Trains For America

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Britain plans high speed rail expansion

The London Times Online has discussion about some outstanding improvements in ground transport. WARNING: Dangerous concepts enclosed. May contain talk of “planning for the future.” Could cause harful side effects to some American readers.

Double-deck trains travelling at 225mph (360km/h) and carrying up to 800 passengers would depart every four minutes, cutting the journey time from London to Birmingham to 30 minutes and from London to Manchester to just over an hour. Passengers may, however, have to travel to the suburbs of London to catch the trains because the terminus could be built up to five miles from the centre to reduce the cost of the line.

Sir David Rowlands, the chairman of High Speed Two, which is preparing detailed plans for a new North-South line, said that the preferred option was for four tracks to double the capacity of the route.

No high-speed line anywhere in the world has more than two tracks but Sir David said that Britain needed to plan ahead for continuing rail growth over several decades.


Filed under: International High Speed Rail

2 Responses

  1. willesdenjunction says:

    You wait ages for a proposal for high speed rail, and then several come along at once.

    Talk of ‘planning’ in this case is rather an overstatement. We’ve just got ‘High Speed 1’ from London St pancras to the Channel Tunnel, which means high speed all the way from London to Paris and Brussels in around 2 hours. But its taken 20 years to get this. Its the success of High speed 1, and controversy over expansion at London Heathrow airport in addition to environmental concerns, which is creating pressure for ‘High Speed 2’ from London to the north of England and Scotland.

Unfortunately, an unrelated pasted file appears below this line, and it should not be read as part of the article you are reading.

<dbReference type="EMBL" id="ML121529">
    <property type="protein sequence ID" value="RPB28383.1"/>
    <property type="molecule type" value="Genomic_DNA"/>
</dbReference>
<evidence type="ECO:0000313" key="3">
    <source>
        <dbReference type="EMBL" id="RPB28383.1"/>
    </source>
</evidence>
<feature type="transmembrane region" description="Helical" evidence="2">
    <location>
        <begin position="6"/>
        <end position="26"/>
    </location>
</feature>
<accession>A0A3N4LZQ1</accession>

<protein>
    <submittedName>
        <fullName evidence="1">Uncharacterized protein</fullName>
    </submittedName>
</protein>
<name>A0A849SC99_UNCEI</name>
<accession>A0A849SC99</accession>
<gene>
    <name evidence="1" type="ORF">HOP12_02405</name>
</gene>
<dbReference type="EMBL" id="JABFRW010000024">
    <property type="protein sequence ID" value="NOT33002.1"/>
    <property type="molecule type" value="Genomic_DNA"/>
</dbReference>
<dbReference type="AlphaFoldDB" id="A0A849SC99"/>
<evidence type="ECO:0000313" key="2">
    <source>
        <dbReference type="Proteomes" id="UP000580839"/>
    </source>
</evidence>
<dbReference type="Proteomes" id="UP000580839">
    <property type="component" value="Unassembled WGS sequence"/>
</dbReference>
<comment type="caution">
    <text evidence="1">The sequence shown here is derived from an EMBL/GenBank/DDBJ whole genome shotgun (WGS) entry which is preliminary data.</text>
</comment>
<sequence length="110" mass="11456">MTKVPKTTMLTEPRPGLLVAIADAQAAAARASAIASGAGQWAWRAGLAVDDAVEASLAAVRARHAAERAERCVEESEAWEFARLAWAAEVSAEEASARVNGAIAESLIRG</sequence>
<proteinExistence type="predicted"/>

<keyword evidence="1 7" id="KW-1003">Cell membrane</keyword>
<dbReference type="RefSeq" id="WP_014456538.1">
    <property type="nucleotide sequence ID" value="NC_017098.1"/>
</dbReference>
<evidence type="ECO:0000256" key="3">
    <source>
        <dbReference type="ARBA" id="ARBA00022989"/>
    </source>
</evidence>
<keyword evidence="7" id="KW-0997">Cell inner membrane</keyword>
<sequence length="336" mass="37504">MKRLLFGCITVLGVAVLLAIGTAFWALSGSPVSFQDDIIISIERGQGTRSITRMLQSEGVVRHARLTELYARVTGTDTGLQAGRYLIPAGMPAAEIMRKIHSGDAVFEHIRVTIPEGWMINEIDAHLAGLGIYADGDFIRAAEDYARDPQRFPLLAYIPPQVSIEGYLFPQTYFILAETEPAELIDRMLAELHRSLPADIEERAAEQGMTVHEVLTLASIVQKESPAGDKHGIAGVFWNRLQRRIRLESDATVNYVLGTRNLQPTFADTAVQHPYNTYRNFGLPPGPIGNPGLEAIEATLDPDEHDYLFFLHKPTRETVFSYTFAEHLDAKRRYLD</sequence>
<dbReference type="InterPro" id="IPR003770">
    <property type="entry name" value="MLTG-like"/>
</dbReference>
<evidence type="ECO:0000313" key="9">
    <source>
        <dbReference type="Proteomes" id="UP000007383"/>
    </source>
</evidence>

But already a very British muddle is starting to appear, with the Air industry lobbying hard for the new line to go via Heathrow (west of London) which would increase costs and distance. And Sir David Rowlands now suggests that, to cut costs it might not start at St Pancras ( in central London and the terminus for high speed 1) but from Willesden in the north west suburbs. OK for me because thats where I live, not so great for everyone else. Then in the same breath he suggests building a 4 track railway (increasing costs dramatically).He also suggests 350km/h when most of the French TGV services and Eurostar run at 300km/h (186mph) which is more than fast enough for the relatively short distances in the UK. And this is the man in charge of developing the project.

    I think we will get High Speed 2, but only after a lot of delay. In many ways, I suspect the situation here is not that different to the US- a lack of long term planning, a weak and fragmented pro-rail lobby etc.

    You might even get high speed before we do.


  2. Paul says:

    Is Heathrow still building a new runway? What a waste!

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